There are many environments in which investment accounts can, for the most part, succeed by using a traditional asset allocation model. This typically includes a mix of global and U.S. stocks, bonds and, perhaps, an alternative. This portfolio allocation, however, with the exception of the typically small allocation to alternative strategies, can become one of highly correlated assets, putting investors at risk if market conditions change. This was a hard lesson for many investors in 2008. Correlations are dynamic and, unfortunately, tend to increase during periods of market turmoil.
This seventh year of the bull market has presented an environment that is a stark contrast from the past two years. The uncertainty of Greece's future in the eurozone, concerns about China, the strengthening U.S. dollar, the narrowing market leadership and the Federal Reserve's intention to raise interest rates have all created an environment in which traditional asset class diversification may simply just not be enough.
In these precarious market conditions, client portfolios must include more diversification to offset risk. Portfolios can thrive when they include uncorrelated investments that can succeed despite market downturns. Alternatives play a key role in this allocation. They provide a vital diversification to a client's portfolio that can offset or even eliminate the one giant directional bet created when traditional asset class correlations increase. These alternative investments should incorporate strategies that seek to generate positive returns in any market environment, despite low correlation to the traditional indexes, to hedge against a market reversal. While there are a range of options available, there are three that deserve particular attention, given the current landscape:
(Related read: Alternatives have a chance to shine once interest rates rise)
1. Long volatility strategies
Periods of market turmoil are characterized by a significant increase in market volatility. The CBOE Volatility Index, also known as the VIX index or “fear index,” reflects a market estimate of future volatility. Investors who hope to hedge against a market downturn could benefit by taking a long VIX position through futures or an ETF that seeks to track the VIX.
The main downside to this type of strategy is the contango in the VIX futures term structure, where futures prices are more expensive than the spot price. This subjects investors to substantial negative roll yield that could rapidly deteriorate the value of a long VIX equivalent investment. One way to hedge this type of exposure is through the use of shorter-dated call options on a VIX ETF that are rolled each month. This accomplishes two objectives. First, it reduces the impact of the negative roll yield from the contango that significantly affects both long-dated call and long underlying positions. Second, it provides significant leverage to the upside (a factor of 3x to 4x is not uncommon in deteriorating markets) while limiting downside to the premium of the option.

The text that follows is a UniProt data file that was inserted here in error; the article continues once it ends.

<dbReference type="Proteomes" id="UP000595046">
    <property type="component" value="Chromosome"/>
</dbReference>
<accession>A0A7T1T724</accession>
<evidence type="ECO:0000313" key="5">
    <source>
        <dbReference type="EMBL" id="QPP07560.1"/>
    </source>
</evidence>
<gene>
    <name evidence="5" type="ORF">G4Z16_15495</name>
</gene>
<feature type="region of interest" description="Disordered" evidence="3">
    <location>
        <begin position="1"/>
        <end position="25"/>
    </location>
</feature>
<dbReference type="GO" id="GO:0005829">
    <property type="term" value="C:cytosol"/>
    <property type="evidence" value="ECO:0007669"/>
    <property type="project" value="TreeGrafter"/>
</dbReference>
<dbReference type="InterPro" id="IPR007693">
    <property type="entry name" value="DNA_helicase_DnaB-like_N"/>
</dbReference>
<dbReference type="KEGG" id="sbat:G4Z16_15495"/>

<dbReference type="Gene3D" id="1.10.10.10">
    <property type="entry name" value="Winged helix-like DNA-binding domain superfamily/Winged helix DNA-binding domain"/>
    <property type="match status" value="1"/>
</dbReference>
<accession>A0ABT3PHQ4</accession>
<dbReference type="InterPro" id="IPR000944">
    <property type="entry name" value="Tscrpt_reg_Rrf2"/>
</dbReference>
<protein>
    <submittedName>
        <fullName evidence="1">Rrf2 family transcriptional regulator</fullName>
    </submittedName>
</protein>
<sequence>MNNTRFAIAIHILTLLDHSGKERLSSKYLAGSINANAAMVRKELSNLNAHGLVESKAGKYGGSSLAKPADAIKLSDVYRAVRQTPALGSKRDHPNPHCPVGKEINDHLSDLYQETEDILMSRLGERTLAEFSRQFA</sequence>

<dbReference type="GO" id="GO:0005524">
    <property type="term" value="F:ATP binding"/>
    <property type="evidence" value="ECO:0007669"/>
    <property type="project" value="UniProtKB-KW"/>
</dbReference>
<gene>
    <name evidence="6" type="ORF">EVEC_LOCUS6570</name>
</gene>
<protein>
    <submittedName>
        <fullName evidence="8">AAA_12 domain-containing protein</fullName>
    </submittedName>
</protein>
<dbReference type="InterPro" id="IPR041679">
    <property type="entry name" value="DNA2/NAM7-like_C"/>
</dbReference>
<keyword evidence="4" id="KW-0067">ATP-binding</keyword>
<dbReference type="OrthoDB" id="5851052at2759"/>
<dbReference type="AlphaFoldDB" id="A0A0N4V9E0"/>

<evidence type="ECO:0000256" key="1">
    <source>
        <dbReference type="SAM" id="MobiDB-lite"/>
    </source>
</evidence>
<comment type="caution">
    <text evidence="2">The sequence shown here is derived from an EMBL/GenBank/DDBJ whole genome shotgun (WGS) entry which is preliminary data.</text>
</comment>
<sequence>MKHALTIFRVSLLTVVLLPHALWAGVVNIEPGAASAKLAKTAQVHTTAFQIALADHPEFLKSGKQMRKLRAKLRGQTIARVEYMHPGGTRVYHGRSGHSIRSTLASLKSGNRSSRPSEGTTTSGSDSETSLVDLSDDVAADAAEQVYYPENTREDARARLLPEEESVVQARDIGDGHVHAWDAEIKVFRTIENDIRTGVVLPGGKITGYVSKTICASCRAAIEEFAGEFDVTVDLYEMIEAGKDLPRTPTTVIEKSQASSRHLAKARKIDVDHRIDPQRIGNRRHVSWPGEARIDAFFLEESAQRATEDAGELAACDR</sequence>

2. Stocks with an inverse economic correlation
When stock indexes plummet, the equities market can produce some hidden gems. In fact, some stocks tend to perform at market highs during economic downturns. Retailers such as dollar stores, discount stores, pawn shops and auto parts all hold an inverse economic correlation. When the general economy takes a hit, these companies often provide value and growth. Dollar Tree, for example, was up 60.8% in 2008. Likewise, Wal-Mart was up 20% in 2008, as was Aaron's (38%) and AutoZone (16%) in the same year. A diversified portfolio of these types of stocks allows investors to maintain equity exposure while also better positioning their portfolio if conditions deteriorate.
3. Managed-futures strategies
According to Morningstar, managed-futures strategies typically take long and short positions in futures options, swaps and foreign exchange contracts. These strategies employ trend-following, price-momentum, systematic mean-reversion, discretionary global macro strategies, and commodity index tracking, among other futures strategies. The Barclay CTA Index and Newedge CTA Index, which provide a benchmark of representative performance of commodity trading advisers (CTAs), are the two most widely recognized managed-futures indices. These indices returned +14.09% and +13.07%, respectively, in 2008 versus the -37% return for the S&P 500 Total Return Index. Based on 2008 monthly returns, these indexes managed to exhibit strong negative correlations of -0.433 and -0.653 to the S&P 500 Total Return Index at a time when negative correlation to traditional asset classes would have significantly benefited most portfolios. In 2014, these indexes continued to put up solid returns. Barclay CTA Index and Newedge CTA Index returned +7.61% and +15.66%, respectively, in 2014, versus +13.69% for the S&P 500 Total Return Index.
With so much speculation filling the marketplace, it can be difficult to cut through the clutter to get a clear picture of what lies ahead. To quell the fears of uncertainty, reassessing portfolio allocation to ensure that emphasis is placed on strategies designed to ride the market waves will provide the best upside in a market that points down.
David Miller is senior portfolio manager of the Catalyst Macro Strategy Fund (MCXAX).